On a Saturday morning, Piper Laurie, a talented and Oscar-nominated actress noted for her outstanding performances, passed away at home in Los Angeles at the age of 91. Her manager, Marion Rosenberg, announced that Laurie passed away from old age and praised both her talent and character.
Whos is Piper Laurie?
Under the name Rosetta Jacobs, Piper Laurie’s career in Hollywood got off to a rocky start in 1949. She quickly attained a deal with Universal-International and went on to work with legends like Tony Curtis, Rock Hudson, and Ronald Reagan. For her roles in three different films, including the 1961 poolroom drama “The Hustler,” the 1976 adaptation of Stephen King’s horror classic “Carrie,” and the romantic drama “Children of a Lesser God” in 1986.
What are this achievements of Piper Laurie:
Laurie received three Academy Award nominations, making her career stand out. She was an outstanding performer, not just on the screen but also on television and the stage show, where she played the role of evil Catherine Martell in David Lynch’s “Twin Peaks” in the 1990s.
At the age of 17, Laurie made her acting debut in “Louisa,” playing Ronald Reagan’s daughter. She also appeared in cinema alongside Francis the talking mule in “Francis Goes to the Races” and worked on other projects with Tony Curtis. Notably, she decided not to work again until she secured significant roles and quit her $ 2,000-per-week job in 1955.
She moved to New York in search of important roles, where she discovered prospects in live television drama and theater. Her performances in “Days of Wine and Roses,” “The Deaf Heart,” and “The Road That Led After” garnered Laurie nods for Emmys and eventually allowed her to return to the realm of film, where she gave a remarkable performance as Paul Newman’s disturbed lover in “The Hustler.”
Following this time, Piper Laurie shifted her concentration from acting to her personal life. She had a daughter named Ann Grace after getting married to film critic Joseph Morgenstern and residing in a farmhouse in Woodstock, New York. The Vietnam War and the Civil Rights Movement, in particular, had an impact on Laurie’s quest for a more fulfilling life, and Laurie attributed her decision to the shifting social scene.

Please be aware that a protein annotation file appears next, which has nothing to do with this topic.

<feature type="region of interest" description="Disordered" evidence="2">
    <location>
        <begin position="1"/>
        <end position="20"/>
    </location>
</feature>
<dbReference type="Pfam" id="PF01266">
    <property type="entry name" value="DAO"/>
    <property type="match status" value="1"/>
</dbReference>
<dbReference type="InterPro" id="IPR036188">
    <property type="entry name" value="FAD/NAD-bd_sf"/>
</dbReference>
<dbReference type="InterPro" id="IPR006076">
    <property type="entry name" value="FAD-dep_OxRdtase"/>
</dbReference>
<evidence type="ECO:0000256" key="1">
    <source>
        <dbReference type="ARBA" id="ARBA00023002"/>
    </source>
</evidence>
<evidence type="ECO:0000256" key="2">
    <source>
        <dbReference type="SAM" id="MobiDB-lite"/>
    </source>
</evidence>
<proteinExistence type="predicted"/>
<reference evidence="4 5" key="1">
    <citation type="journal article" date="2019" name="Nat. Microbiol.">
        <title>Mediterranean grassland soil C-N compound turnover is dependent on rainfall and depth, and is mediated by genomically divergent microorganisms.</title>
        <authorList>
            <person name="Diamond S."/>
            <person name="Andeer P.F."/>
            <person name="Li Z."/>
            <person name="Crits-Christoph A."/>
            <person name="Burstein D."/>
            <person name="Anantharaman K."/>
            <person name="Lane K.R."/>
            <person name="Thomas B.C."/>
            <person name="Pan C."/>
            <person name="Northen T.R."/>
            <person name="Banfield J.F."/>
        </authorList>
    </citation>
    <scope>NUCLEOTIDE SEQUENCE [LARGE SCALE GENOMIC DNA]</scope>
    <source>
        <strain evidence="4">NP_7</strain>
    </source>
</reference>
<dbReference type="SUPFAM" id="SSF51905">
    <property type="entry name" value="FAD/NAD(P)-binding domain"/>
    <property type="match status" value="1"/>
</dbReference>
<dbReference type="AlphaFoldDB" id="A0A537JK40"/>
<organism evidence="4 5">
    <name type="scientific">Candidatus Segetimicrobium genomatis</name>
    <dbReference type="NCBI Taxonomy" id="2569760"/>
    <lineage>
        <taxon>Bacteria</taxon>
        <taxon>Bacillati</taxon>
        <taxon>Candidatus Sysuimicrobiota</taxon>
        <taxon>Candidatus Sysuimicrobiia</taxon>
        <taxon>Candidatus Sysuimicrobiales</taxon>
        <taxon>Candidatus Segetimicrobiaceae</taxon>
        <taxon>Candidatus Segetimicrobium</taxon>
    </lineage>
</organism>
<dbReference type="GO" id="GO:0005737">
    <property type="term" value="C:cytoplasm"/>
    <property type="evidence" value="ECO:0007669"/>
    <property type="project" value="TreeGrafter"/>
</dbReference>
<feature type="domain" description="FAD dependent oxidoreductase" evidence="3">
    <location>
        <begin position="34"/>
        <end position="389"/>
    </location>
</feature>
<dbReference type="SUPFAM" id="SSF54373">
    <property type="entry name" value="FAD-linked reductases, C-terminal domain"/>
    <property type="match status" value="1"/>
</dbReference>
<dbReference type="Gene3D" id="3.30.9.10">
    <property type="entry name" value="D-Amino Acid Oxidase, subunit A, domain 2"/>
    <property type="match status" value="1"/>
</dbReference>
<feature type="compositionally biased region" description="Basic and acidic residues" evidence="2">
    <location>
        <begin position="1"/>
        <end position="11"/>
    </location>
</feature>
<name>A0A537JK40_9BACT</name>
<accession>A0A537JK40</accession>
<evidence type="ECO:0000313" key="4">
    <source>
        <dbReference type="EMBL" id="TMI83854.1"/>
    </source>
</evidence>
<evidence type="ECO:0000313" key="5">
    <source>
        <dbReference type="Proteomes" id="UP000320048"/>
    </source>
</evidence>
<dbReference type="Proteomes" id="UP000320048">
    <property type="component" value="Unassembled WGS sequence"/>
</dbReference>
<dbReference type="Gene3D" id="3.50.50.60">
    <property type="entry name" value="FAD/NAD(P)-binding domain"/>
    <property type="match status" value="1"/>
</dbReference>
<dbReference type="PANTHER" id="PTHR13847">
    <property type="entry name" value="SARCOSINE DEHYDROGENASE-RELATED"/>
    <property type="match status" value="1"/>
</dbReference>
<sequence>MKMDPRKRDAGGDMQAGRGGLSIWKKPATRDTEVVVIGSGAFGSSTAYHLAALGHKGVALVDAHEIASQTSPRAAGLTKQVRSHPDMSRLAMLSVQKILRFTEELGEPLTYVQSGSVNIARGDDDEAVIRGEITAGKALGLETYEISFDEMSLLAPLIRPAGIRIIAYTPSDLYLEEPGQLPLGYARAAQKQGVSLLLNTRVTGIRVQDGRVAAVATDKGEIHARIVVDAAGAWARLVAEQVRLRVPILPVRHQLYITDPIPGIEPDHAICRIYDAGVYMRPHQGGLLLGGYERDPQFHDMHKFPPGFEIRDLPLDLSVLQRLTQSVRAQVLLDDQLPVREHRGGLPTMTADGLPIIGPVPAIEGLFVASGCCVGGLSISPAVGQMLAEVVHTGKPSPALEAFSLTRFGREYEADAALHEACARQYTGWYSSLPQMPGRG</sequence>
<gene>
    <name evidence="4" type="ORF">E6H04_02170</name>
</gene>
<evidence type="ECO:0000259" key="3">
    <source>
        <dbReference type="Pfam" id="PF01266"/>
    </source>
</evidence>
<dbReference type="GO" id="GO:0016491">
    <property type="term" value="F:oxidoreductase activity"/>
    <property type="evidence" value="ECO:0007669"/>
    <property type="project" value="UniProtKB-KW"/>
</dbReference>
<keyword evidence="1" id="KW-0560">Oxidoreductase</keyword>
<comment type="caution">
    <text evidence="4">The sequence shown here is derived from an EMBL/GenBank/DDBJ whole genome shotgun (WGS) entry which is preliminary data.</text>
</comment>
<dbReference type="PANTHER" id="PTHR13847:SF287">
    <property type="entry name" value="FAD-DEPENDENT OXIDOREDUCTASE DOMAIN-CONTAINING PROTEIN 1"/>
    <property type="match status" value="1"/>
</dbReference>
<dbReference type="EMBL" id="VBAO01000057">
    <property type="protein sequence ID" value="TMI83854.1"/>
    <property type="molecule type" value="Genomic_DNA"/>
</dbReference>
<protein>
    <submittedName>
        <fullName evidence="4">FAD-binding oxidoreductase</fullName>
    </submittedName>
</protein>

She emphasized that she had no regrets about her decision and that she had a full existence thanks in large part to her artistic endeavors, such as baking and painting, which resulted in her recipes being published in The New York Times. She only made one more appearance on stage, joining a group of singers and performers on a tour in support of Senator George McGovern’s presidential campaign in 1972.
When “Carrie” director Brian De Palma invited Piper Laurie to play the insane mother of Sissy Spacek, it inspired her to get back into acting. Laurie was initially dubious about the plot but later came to enjoy the role since she thought it was funny. “Carrie” went on to become a great box office success, initiating a trend of movies focusing on youths in danger, and both Spacek and Laurie received Academy Award nominations when De Palma made it clear that he was making a thrilling movie, not a comedy.
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Piper Laurie had a fruitful career spanning several decades when her acting passion was rekindled. She was a familiar face on television, appearing in shows like “Matlock,” “Murder, She Wrote,” and “Frasier,” and even as George Clooney’s mother in “ER.” The fact that Laurie’s reputation has survived is a testimonial to both her brilliance and the long-lasting influence of her performances in the entertainment industry.